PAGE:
Originally posted by The Washington Post and written by Maria Sacchetti. Summary provided by McEntee Law Group.

The Biden administration announced plans to accelerate the acceptance of Ukrainian refugees into the U.S. The new plan will allow both U.S. citizens and organizations to sponsor refugees. Officials also announced they will no longer allow Ukrainian refugees to enter through the U.S.-Mexico border. 

More than 5 million Ukrainians have fled to neighboring countries such as Poland and Romania. A month ago, the Biden administration promised it would take up to 100,000 Ukrainian refugees into the U.S.  

Until now, there has not been a clear plan for how the U.S. would handle potential arrivals.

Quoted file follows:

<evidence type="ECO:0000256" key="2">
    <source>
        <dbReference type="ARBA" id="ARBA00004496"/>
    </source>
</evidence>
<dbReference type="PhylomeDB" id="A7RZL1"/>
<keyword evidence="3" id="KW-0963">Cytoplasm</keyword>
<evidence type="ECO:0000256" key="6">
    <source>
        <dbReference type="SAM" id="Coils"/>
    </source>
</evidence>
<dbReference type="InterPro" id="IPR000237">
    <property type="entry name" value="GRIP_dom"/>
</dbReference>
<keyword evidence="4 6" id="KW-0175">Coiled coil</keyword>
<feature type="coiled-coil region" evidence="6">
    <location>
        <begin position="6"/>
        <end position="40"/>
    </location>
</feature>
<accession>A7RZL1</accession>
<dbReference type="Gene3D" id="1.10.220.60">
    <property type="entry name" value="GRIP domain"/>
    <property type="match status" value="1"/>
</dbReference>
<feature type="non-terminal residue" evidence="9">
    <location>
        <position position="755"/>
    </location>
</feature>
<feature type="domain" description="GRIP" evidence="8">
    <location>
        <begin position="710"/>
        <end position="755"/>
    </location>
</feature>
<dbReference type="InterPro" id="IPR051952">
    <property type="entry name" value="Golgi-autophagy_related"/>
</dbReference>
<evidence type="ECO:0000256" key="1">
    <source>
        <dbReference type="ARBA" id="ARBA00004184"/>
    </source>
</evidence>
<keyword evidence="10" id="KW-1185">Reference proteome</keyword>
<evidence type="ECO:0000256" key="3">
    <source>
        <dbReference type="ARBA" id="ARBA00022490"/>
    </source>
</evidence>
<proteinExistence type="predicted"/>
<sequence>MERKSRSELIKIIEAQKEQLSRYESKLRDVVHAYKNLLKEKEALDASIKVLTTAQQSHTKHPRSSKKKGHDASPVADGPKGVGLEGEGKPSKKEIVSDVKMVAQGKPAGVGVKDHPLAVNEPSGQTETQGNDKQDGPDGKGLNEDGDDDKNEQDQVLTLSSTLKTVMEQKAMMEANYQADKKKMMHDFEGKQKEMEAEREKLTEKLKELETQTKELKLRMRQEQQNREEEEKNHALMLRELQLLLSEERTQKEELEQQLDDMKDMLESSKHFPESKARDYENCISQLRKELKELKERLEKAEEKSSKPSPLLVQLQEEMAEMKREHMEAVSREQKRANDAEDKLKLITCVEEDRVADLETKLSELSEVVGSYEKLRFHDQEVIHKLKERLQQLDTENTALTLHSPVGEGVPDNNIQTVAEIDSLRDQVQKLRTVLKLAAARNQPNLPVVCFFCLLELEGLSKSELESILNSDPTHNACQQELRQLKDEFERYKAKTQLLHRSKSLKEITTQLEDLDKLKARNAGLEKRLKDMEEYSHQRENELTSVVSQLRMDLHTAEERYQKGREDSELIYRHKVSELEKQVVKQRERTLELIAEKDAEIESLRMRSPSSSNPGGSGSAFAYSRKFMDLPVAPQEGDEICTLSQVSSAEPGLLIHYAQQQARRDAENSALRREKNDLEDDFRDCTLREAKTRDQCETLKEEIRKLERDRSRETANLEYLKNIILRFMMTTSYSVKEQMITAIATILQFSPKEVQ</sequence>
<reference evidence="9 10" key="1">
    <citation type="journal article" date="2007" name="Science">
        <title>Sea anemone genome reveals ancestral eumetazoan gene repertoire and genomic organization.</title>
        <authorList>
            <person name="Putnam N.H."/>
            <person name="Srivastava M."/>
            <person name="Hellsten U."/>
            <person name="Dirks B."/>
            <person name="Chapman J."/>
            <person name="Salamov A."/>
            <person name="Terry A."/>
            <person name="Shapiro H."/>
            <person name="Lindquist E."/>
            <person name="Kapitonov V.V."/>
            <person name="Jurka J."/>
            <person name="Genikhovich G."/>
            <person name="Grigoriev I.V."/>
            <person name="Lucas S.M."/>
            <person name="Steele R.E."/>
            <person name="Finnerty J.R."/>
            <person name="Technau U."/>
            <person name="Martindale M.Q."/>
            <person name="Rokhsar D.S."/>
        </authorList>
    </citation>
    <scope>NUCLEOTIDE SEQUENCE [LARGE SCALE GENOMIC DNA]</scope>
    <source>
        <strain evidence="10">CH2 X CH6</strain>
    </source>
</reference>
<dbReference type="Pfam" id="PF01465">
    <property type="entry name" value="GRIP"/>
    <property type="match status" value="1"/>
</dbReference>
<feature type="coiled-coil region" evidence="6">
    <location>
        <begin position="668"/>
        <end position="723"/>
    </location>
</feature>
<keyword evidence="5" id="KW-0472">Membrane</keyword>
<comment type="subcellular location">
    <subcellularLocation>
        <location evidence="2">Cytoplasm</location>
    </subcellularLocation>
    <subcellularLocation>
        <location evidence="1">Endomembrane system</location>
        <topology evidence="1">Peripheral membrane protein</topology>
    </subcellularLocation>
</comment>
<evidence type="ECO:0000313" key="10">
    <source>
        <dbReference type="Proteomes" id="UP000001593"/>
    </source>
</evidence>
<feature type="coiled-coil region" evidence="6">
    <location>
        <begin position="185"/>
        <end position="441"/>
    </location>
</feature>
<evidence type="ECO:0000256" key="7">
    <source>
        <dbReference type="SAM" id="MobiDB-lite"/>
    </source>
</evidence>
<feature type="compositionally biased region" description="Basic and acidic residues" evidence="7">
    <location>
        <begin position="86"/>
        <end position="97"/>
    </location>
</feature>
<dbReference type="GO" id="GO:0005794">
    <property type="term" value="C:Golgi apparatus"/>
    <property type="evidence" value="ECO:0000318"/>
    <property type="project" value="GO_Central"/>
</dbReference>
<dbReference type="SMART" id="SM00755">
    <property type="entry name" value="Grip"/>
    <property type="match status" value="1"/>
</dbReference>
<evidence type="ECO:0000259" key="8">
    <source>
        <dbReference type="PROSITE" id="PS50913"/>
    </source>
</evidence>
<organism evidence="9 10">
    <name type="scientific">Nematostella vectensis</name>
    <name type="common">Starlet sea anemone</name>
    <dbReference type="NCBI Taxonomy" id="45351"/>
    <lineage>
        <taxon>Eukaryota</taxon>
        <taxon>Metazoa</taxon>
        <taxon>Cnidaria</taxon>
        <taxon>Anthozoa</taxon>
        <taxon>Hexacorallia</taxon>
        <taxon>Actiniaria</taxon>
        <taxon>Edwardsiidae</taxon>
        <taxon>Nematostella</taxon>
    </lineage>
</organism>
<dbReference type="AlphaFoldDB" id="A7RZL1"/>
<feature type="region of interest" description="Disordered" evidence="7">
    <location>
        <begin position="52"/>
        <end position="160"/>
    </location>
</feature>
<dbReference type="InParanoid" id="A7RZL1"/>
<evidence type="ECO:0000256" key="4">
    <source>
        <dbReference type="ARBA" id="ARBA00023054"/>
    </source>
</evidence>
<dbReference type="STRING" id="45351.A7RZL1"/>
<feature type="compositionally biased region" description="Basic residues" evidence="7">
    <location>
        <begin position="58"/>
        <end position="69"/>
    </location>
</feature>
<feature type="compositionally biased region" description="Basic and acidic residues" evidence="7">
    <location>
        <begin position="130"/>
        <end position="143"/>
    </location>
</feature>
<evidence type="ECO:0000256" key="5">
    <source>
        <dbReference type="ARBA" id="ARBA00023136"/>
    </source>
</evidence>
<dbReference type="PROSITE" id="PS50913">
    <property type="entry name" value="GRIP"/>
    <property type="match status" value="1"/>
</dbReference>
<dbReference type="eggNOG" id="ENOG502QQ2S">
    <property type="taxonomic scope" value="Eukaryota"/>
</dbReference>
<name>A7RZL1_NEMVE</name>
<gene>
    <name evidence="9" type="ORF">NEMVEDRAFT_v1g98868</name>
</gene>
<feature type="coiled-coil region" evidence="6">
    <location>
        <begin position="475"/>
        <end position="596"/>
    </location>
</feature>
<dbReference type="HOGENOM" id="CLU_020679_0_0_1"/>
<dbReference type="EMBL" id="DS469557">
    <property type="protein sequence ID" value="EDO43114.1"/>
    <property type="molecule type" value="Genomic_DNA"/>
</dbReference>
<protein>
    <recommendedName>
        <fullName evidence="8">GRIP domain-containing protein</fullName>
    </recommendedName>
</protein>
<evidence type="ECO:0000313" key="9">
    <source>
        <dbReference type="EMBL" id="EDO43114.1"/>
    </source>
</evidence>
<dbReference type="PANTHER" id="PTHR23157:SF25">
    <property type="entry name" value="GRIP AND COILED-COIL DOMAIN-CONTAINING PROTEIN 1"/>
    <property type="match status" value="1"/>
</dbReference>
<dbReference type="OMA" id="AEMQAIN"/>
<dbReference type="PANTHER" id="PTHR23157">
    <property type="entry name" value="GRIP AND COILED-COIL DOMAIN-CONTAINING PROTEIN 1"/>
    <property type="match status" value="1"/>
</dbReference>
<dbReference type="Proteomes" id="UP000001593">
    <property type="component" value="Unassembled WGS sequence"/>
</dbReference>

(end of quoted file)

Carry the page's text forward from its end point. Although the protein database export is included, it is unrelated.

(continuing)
The administration is calling the new plan “Uniting for Ukraine.” The program will give most refugees humanitarian parole status, which allows them to stay in the U.S. for up to two years. The administration is emphasizing this as the “safest and most efficient way” to be processed into the country. They’re also saying Ukrainians can no longer enter through the Southern border.  

Ukrainian individuals cannot directly apply for entry into the program themselves. Instead, they must be sponsored by a U.S. citizen or organization.  

Immigration advocates praise the plan, but also raise important critiques. Many hope the administration will treat other migrants fleeing persecution with the same opportunities Ukrainians are receiving.   

“What’s going to happen when that temporary status expires?” asked Melanie Nezer, senior vice president at HIAS, a refugee resettlement organization. “There is a concern that this would just add to the undocumented population here if Congress doesn’t act.” 

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